Guest Post by Cody Updegrave
Living in New York City, I was surrounded by the ideals of ownership, power, wealth, and change. You can find anything you want in this world, as long as you can pay the price. The one thing that isn’t in abundance here, yet costs you an arm and a leg is space. I was forced to work in very particular areas, where as an artist certain studios and companies flourished. However, to live in those areas was nearly impossible. I would have to live 45 to an hour away in order to pay an affordable rent. One of the areas I worked in often was an industrial zone called Bushwick/East Williamsburg. Here I saw delivery trucks, big rigs, and commercial vehicles on a regular basis. The idea of building out one of these vehicles began to manifest more each day as I came to realize that some of them never moved, due to a law allowing commercial vehicles to forgo the parking laws. Therefore, I could build a house and leave it right outside my studio or workplace, and never worry about racking up fines. I also could take my home and move to another area at any moment, without breaking an leases or contracts. It was actual freedom, in a city that forces you to live inside a certain system.
Homelessness is also illegal in the city of New York, therefore you don’t run into RV or mobile home dwellers, as you might in Los Angeles. The cost of a slice of land to build a tiny home on, or even a mobile park, is unsustainable and unprofitable. The only way for me to live in a more sustainable, mobile, temporary existence would be to build a tiny home that no one would expect. A box truck with skylights was my solution.
Also, with the tiny home being a box truck with a role gate, I could easily pull out a motorcycle or bicycle from the back with out any strain. At the time of building, I was also working with multiple companies as a handyman and could use my truck/home as a work vehicle for hauling wood, paintings, furniture, etc. In time, my home would be paying for itself and then some.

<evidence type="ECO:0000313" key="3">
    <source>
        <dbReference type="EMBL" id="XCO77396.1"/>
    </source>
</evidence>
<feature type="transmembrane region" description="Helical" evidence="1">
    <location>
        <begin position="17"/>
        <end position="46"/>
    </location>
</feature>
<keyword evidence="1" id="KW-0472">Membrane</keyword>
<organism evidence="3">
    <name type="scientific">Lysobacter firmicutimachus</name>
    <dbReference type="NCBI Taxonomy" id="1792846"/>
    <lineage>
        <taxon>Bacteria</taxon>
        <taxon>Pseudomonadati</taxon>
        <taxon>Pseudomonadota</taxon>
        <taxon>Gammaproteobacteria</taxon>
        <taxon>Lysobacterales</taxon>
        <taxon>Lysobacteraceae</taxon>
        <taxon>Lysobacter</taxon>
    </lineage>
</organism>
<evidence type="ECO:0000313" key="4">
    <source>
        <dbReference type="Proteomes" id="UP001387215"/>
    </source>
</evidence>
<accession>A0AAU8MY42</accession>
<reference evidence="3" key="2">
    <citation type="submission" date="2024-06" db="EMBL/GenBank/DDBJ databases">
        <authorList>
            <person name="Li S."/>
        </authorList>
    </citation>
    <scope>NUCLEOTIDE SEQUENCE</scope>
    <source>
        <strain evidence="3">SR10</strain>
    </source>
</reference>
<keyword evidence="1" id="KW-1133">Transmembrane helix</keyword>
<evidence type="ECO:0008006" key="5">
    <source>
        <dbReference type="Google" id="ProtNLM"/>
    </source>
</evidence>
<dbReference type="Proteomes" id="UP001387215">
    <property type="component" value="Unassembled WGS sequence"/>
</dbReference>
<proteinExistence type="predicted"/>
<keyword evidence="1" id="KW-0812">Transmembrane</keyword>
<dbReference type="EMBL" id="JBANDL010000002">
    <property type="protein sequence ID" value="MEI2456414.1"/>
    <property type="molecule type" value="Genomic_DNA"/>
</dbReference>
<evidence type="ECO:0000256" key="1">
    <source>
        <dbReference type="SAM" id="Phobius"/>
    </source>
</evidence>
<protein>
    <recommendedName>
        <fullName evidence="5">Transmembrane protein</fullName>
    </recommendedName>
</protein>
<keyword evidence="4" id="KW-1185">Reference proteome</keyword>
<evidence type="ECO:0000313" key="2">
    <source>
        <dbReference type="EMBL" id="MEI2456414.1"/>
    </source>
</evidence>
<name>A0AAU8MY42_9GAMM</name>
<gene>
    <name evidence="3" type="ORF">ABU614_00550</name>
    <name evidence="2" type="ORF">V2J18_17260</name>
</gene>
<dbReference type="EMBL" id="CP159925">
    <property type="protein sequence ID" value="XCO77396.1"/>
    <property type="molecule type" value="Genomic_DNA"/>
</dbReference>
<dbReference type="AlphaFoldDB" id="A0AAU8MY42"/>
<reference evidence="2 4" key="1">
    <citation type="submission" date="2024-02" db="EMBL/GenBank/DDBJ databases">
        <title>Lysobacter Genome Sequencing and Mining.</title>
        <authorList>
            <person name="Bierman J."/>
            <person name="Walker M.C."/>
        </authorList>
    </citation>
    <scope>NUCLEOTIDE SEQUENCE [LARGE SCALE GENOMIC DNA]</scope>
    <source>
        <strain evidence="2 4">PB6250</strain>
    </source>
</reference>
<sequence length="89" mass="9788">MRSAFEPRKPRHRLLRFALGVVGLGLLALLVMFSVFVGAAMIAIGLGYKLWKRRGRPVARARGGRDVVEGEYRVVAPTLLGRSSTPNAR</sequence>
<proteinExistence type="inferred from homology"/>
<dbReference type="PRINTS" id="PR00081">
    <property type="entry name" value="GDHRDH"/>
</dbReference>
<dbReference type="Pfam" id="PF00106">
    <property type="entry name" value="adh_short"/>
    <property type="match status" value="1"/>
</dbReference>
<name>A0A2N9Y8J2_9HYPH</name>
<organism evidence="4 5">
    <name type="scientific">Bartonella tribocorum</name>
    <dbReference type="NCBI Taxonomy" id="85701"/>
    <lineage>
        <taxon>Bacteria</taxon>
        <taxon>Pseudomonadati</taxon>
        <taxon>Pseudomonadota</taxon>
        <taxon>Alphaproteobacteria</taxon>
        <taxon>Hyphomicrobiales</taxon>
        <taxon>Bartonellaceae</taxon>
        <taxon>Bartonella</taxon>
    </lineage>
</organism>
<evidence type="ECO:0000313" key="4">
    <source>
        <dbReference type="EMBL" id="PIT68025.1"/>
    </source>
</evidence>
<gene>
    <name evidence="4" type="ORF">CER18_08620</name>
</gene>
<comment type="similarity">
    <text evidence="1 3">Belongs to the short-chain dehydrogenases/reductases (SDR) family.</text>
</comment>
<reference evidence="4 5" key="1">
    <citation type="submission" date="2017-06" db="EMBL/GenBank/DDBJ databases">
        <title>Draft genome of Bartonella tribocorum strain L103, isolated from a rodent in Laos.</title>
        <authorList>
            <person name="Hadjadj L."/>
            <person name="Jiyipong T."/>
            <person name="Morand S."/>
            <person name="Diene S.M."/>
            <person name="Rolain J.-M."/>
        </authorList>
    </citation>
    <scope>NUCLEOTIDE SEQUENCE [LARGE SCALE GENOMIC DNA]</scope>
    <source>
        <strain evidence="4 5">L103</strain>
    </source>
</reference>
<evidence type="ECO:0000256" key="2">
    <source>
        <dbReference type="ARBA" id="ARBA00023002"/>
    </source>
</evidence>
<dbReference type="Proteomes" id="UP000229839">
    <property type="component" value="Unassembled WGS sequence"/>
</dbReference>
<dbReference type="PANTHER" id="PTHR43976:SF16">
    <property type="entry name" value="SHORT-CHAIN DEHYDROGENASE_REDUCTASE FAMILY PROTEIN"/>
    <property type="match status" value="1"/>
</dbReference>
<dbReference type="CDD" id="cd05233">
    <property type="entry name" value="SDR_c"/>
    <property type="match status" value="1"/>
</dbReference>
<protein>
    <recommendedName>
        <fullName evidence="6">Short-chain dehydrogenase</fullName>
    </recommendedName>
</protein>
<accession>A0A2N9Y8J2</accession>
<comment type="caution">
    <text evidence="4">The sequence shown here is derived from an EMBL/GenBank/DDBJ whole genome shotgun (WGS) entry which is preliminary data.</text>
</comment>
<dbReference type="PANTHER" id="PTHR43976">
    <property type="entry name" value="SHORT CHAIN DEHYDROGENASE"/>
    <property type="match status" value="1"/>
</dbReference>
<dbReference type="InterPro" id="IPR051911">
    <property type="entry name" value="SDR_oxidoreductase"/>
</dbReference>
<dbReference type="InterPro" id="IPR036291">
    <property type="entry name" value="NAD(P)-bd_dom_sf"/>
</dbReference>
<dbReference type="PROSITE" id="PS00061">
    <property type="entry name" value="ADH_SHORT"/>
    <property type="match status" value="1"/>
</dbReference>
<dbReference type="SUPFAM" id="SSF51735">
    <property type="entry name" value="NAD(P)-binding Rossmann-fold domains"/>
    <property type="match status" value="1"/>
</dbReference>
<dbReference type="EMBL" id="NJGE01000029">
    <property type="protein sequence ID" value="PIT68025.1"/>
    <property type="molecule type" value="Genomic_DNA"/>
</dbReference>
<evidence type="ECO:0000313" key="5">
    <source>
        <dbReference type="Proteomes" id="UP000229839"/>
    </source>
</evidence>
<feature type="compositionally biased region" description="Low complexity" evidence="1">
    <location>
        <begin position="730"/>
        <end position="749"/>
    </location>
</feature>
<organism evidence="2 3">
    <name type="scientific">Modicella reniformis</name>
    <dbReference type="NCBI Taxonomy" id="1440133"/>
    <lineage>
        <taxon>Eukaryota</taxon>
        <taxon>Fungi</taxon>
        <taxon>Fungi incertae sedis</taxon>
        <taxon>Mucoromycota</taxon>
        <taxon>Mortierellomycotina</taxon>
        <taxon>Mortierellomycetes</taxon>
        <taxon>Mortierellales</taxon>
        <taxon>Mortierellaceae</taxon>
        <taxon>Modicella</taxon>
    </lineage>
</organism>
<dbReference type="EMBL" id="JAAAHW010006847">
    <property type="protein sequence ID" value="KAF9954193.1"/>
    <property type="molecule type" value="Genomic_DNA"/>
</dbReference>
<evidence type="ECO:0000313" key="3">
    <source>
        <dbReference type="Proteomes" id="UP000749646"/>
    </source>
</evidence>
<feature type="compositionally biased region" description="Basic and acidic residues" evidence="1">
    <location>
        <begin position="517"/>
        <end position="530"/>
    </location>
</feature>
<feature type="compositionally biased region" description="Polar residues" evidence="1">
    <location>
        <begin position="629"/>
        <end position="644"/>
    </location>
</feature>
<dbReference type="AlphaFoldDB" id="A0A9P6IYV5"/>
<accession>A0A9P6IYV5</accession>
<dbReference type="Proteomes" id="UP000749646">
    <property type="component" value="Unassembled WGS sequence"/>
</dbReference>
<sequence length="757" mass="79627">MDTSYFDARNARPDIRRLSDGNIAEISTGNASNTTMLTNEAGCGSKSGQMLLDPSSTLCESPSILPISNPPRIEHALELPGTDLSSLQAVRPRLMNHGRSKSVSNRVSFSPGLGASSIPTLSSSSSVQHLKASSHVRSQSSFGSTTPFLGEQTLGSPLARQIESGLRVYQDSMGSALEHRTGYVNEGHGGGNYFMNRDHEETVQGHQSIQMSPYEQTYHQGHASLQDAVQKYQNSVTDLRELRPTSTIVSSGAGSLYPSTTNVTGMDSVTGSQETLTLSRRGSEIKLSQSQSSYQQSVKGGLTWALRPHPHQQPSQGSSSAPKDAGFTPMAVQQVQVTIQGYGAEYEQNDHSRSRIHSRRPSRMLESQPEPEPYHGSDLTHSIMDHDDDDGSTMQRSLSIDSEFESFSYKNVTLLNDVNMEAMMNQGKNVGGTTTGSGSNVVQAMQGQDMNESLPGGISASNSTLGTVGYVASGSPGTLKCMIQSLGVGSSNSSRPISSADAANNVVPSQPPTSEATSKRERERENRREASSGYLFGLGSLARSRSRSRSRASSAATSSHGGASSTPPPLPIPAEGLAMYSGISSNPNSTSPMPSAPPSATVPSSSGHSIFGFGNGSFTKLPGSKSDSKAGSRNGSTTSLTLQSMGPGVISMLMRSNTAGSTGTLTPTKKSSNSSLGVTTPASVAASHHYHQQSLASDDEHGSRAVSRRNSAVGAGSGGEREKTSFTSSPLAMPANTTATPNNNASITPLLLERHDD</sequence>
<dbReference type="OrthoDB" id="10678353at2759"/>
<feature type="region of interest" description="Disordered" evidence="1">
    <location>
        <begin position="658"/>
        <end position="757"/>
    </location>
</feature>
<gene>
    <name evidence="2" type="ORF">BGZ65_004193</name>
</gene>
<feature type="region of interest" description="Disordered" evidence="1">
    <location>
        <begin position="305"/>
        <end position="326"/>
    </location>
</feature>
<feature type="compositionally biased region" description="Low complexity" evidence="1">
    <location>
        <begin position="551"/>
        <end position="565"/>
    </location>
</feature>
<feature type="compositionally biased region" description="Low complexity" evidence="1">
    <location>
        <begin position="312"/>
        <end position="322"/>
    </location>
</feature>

By the time I built it however, a whole new purpose found its way to the box truck. I could use it to shoot films in the desolate barren locations for days on end that otherwise would be to cumbersome to take on. I could park the truck in Death Valley for two weeks, carry enough food and water to sustain four people, have unlimited electricity with solar panels, have a murphy bed for two as well as two more cots, a motorcycle for scouting locations, a stove and oven for cooking, a cooler for post shoot beers, and whatever else I may want for an adventure/art project.
This truck allows for me to live anywhere and in essence do anything I desire. It may sound cliche, but living in this tiny home allows me to live outside the box. I can work in the big city for a few months, and if I desire leave at any moment for the outdoors, with no hesitation. I never have to worry about leases, land taxes, or mortgages. The road, the woods, the beach, the mountains, the suburbs, the city, the desert, are my home. The world is my home. There are so many wonderful, beautiful lifestyles to live. I want to taste as many of these worlds as I can, before I die. Which could be tomorrow or 50 years from now. If thats the case, I need to be ready to run, to move on, whenever the time comes. It may unconventional, unpredictable, and even uncomfortable at times, but in my experience these attributes can be overcome easily as long as you prepare yourself for them. If you do, they lead to the most unique, romantic, memorable experiences of your life. I am only 24, so I may be very wrong about what experiences are worthwhile, but so far the world is brighter everyday I spend in this free, transient, ever-changing lifestyle and I recommend it to everyone.